Philadelphia’s 1995 Litter – Creek Trash Mistaken Impression and Today’s Street Litter

Philadelphia, as part of Appendix C of the PaDEP-Philadelphia 6/1/11 Consent Order and Agreement (COA), is required to continue implementing EPA’s Combined Sewer Overflow (CSO) Nine Minimum Controls (NMC) (link), including NMC #7 Pollution Prevention Programs to Reduce Contaminants in CSOs.

EPA_NMC_cover

EPA’s 1995 CSO NMC Guidance document (Chapter 8) outlines 10 nonstructural options that EPA encouraged CSO cities to consider in addressing solids and floatables pollution prevention. These 10 NMC #7 techniques are:

  • Street Cleaning (more frequent in high litter areas)
  • Public Education Programs
  • Solid Waste Collection and Recycling (including trash receptacles, more frequent pick-ups in litter problem areas)
  • Product Ban/ Substitution (fast food packaging)
  • Control of Product Use
  • Illegal Dumping
  • Bulk Refuse Disposal
  • Hazardous Waste Collection
  • Water Conservation
  • Commercial/ Industrial Pollution Prevention

PHL_1995 _coverPhiladelphia’s September, 1995 CSO Nine Minimum Controls Documentation  (link) did not adequately address EPA’s 1995 guidance for NMC #7 floatables pollution prevention because the City was  under the mistaken impression that the City did not have a CSO floatables discharge problem. This is what the City said in the 1995 report:

“Pollution prevention programs can help to reduce the amount of contaminants and floatables that enter the CSS [Combined Sewer System]. Such measures include street sweeping, catch basin cleaning, litter control, public education, etc. Philadelphia has implemented a number of pollution prevention programs and established city ordinances that address these concerns. This section presents an overview of the City’s existing pollution prevention methods.”

 “The effectiveness of these programs [City’s existing NMC #7 efforts] is demonstrated by the lack of any reported receiving water impacts related to CSO discharges. However, modifications to these programs may be considered if the DRBC or PWD’s proposed Floatables Control Monitoring Program identifies any receiving water impacts in the future.” Philadelphia 1995 CSO Implementation: page 7-1.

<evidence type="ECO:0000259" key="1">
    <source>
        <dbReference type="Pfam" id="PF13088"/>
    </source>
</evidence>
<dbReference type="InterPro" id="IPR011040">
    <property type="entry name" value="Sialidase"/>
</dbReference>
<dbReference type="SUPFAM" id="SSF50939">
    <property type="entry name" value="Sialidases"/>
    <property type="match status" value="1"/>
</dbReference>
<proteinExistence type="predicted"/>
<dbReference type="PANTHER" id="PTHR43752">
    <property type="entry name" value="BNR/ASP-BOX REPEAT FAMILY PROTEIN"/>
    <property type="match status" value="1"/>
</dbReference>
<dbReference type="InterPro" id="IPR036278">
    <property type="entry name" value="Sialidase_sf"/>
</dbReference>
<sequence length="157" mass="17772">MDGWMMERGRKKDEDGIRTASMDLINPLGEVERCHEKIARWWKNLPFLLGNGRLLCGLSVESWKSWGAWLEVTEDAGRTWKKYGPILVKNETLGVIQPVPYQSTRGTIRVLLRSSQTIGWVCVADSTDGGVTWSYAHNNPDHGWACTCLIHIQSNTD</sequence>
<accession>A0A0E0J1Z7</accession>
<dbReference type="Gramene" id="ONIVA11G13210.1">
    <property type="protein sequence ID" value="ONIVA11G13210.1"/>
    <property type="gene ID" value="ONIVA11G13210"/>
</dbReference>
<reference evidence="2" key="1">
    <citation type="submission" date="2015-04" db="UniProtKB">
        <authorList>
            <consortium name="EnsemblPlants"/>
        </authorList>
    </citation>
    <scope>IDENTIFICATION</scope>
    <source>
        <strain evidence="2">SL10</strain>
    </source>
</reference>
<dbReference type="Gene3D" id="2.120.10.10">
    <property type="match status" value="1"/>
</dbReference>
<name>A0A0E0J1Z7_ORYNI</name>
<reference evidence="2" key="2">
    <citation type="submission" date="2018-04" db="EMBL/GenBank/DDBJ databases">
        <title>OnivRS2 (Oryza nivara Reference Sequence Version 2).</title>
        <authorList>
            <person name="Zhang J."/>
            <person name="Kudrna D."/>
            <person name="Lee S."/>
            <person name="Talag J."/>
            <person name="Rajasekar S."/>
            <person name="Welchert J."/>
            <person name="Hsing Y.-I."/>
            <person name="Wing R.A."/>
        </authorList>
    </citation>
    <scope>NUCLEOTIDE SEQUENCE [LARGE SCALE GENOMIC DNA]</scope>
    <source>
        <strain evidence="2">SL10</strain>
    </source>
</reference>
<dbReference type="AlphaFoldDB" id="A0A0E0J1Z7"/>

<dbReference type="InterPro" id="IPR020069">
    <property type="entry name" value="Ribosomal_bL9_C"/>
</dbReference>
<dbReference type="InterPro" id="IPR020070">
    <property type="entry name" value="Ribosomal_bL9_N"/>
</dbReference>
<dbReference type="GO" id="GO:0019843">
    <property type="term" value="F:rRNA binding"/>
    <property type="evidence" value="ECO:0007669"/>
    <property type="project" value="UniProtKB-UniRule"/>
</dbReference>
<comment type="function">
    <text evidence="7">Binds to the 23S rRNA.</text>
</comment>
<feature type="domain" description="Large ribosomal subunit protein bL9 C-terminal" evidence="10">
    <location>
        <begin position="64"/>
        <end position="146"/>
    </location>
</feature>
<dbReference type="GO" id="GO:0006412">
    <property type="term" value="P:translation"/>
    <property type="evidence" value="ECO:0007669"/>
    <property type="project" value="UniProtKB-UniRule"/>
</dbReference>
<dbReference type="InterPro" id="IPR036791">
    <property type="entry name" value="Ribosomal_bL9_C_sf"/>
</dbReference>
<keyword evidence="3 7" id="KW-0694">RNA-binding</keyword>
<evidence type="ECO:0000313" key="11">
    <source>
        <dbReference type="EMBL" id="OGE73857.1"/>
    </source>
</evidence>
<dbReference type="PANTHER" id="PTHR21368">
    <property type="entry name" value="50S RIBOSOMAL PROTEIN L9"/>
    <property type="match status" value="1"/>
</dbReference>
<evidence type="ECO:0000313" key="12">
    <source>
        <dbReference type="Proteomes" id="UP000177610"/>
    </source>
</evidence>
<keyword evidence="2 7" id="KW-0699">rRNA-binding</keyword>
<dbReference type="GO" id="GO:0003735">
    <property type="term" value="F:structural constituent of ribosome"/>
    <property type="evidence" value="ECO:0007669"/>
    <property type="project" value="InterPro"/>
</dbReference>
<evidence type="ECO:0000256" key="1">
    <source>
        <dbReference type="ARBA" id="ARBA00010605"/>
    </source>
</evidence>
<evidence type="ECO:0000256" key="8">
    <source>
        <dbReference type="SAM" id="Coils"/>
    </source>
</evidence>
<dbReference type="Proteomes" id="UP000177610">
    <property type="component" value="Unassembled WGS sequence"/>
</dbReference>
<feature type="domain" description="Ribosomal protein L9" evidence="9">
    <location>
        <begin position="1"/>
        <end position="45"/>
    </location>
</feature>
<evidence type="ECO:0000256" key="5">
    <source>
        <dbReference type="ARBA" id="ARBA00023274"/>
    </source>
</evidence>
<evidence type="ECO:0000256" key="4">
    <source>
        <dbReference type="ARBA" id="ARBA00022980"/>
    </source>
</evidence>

In 1995, Philadelphia was apparently not aware of any negative Tokany-Tacony-Frankford (TTF) Creek receiving water impacts from City CSO outfall discharges. In 2003, the City’s Visual Stream Assessment of the Tacony Creek documented extensive trash in and along the Creek. While the City clearly knew about trash in the Tacony – Frankford Creek in 2003, the City did not make the connection between TTF CSO floatables discharges and creek trash conditions.

The City’s 1995 no CSO floatables discharge problem assessment is repeated in the City’s Oct. 2010 Memorandum concerning the T-04 Netting Facility. In the Oct., 2010 Memorandum, the City states:

 “Although no formal analysis has been conducted on the ratio of organic matter to floatables collected, visual inspection and historic field notes show that the nets mostly collect leaves and very little floatables like cans or bottles. This is mainly because most of the floatables that get in the wastewater system are removed by existing catch basins before they get to the outfalls, so the majority of what the nets collect is organic matter.” Oct. 2010 Memorandum, Page 6 of 10.

 In fact Philadelphia still did not make the TTF CSO floatables discharge –  TTF Creek Trash connection in the City’s 2013 Updated Nine Minimum Controls report.

The City’s CSO floatables discharge judgment seems to be that Philadelphia’s trapped inlets prevent floatables from getting to the CSO outfalls so Philadelphia does not have a floatables discharge problem. The City has used the lack of reported receiving water impacts to confirm the City’s no CSO floatables discharge problem  judgment.

In the past year, Philadelphia-EPA III-PaDEP have been notified of potential Philadelphia TTF CSO floatables discharges and negative receiving stream impacts to the Tookany-Tacony-Frankford Creek.

I first advised the City about my finding evidence of floatables below TTF CSO outfalls in a 3/18/13 email (update on 4/10/13) and later in presentations to the City’s Trash Task Force at their May, June and July, 2013 meetings. I notified EPA III about my TTF CSO floatables discharge concerns on 10/3013 and EPA Washington, DC on 1/20/14. I have subsequently updated EPA III, PaDEP and the City about my TTF creek trash findings.

EPA III – PaDEP – Philadelphia need to re-examine the City’s CSO floatables control approach under NMC #7 in light of the observed trash immediately downstream of 10 City MS4 and CSO outfalls in the TTF watershed. Nonstructural approaches like focused frequent street cleaning,  additional trash cans, and frequent trash pick-ups in problem areas in high litter problem areas as well as City-wide product bans and/or fees on plastic bags – plastic bottles – Styrofoam cups are all options outlined in EPA’s NMC #7 guidance. The City needs to assess the cost versus potential CSO floatables discharge reduction benefits of these nonstructural approaches.

In light of the Tookany-Tacony-Frankford creek trash downstream of TTF CSO outfall findings, I request that EPA III – PaDEP – Philadelphia conduct a “due diligence” re-assessment of Philadelphia’s NMC #7 programs and develop an appropriate nonstructural litter – floatables reduction plan which would include routine CSO outfall and in-creek floatables monitoring. A timeline for the implementation of the City’s  NMC #7 re-assessment, reduction plan and floatables monitoring  should be included in the City’s upcoming CSO permit renewal.

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